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BACKGROUND: Prehospital analgesia is often required after traumatic injury, currently morphine is the strongest parenteral analgesia routinely available for use by paramedics in the United Kingdom (UK) when treating patients with severe pain. This protocol describes a multi-centre, randomised, double blinded trial comparing the clinical and cost-effectiveness of ketamine and morphine for severe pain following acute traumatic injury. METHODS: A two arm pragmatic, phase III trial working with two large NHS ambulance services, with an internal pilot. Participants will be randomised in equal numbers to either (1) morphine or (2) ketamine by IV/IO injection. We aim to recruit 446 participants over the age of 16 years old, with a self-reported pain score of 7 or above out of 10. Randomised participants will receive a maximum of 20 mg of morphine, or a maximum of 30 mg of ketamine, to manage their pain. The primary outcome will be the sum of pain intensity difference. Secondary outcomes measure the effectiveness of pain relief and overall patient experience from randomisation to arrival at hospital as well as monitoring the adverse events, resource use and cost-effectiveness outcomes. DISCUSSION: The PACKMAN study is the first UK clinical trial addressing the clinical and cost-effectiveness of ketamine and morphine in treating acute severe pain from traumatic injury treated by NHS paramedics. The findings will inform future clinical practice and provide insights into the effectiveness of ketamine as a prehospital analgesia. TRIAL REGISTRATION: ISRCTN, ISRCTN14124474. Registered 22 October 2020,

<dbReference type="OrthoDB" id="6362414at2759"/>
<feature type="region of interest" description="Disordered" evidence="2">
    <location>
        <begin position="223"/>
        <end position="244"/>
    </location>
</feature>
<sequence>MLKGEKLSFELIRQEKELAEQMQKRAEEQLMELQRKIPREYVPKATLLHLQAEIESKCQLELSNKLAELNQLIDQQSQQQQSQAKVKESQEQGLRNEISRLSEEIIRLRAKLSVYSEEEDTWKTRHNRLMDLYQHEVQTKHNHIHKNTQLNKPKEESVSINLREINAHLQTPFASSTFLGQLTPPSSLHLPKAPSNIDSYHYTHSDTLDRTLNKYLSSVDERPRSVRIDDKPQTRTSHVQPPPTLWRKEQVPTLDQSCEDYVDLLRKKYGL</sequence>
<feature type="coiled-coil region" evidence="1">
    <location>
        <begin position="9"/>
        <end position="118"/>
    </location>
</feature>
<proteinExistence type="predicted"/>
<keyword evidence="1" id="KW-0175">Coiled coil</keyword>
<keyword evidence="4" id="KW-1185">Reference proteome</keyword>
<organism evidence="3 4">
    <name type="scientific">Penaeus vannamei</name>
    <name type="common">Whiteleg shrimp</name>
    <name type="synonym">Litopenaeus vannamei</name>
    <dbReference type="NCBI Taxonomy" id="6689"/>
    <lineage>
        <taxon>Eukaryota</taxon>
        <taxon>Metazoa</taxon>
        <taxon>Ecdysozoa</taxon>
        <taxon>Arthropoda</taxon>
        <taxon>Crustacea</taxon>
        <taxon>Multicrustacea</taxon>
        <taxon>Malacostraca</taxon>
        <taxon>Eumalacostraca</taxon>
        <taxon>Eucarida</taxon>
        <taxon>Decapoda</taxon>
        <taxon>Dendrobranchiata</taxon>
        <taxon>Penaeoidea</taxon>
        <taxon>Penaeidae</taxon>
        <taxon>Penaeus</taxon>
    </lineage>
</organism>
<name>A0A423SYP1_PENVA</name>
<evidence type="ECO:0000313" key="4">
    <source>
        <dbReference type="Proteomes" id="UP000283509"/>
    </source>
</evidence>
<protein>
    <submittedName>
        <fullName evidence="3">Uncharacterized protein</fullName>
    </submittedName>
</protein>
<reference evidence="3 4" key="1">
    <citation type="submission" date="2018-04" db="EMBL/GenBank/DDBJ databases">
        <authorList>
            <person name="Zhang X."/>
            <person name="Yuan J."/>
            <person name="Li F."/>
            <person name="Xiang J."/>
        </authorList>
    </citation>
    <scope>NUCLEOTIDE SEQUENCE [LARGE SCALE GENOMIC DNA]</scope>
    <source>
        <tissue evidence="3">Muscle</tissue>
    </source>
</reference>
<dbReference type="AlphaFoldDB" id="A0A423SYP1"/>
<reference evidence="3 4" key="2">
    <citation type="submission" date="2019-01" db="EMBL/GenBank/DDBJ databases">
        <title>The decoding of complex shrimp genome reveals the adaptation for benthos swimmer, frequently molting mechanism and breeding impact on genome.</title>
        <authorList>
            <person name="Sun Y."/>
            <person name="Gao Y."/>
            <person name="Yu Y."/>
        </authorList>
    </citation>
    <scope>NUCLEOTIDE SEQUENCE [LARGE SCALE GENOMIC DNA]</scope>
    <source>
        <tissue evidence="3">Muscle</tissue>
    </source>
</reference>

Original publication




Journal article


Scand J Trauma Resusc Emerg Med

Publication Date





Ketamine, Morphine, Prehospital analgesia, Traumatic injury, Humans, Adolescent, Ketamine, Morphine, Paramedics, Treatment Outcome, Double-Blind Method, Analgesia, Acute Pain, Analgesics, Opioid, Randomized Controlled Trials as Topic, Multicenter Studies as Topic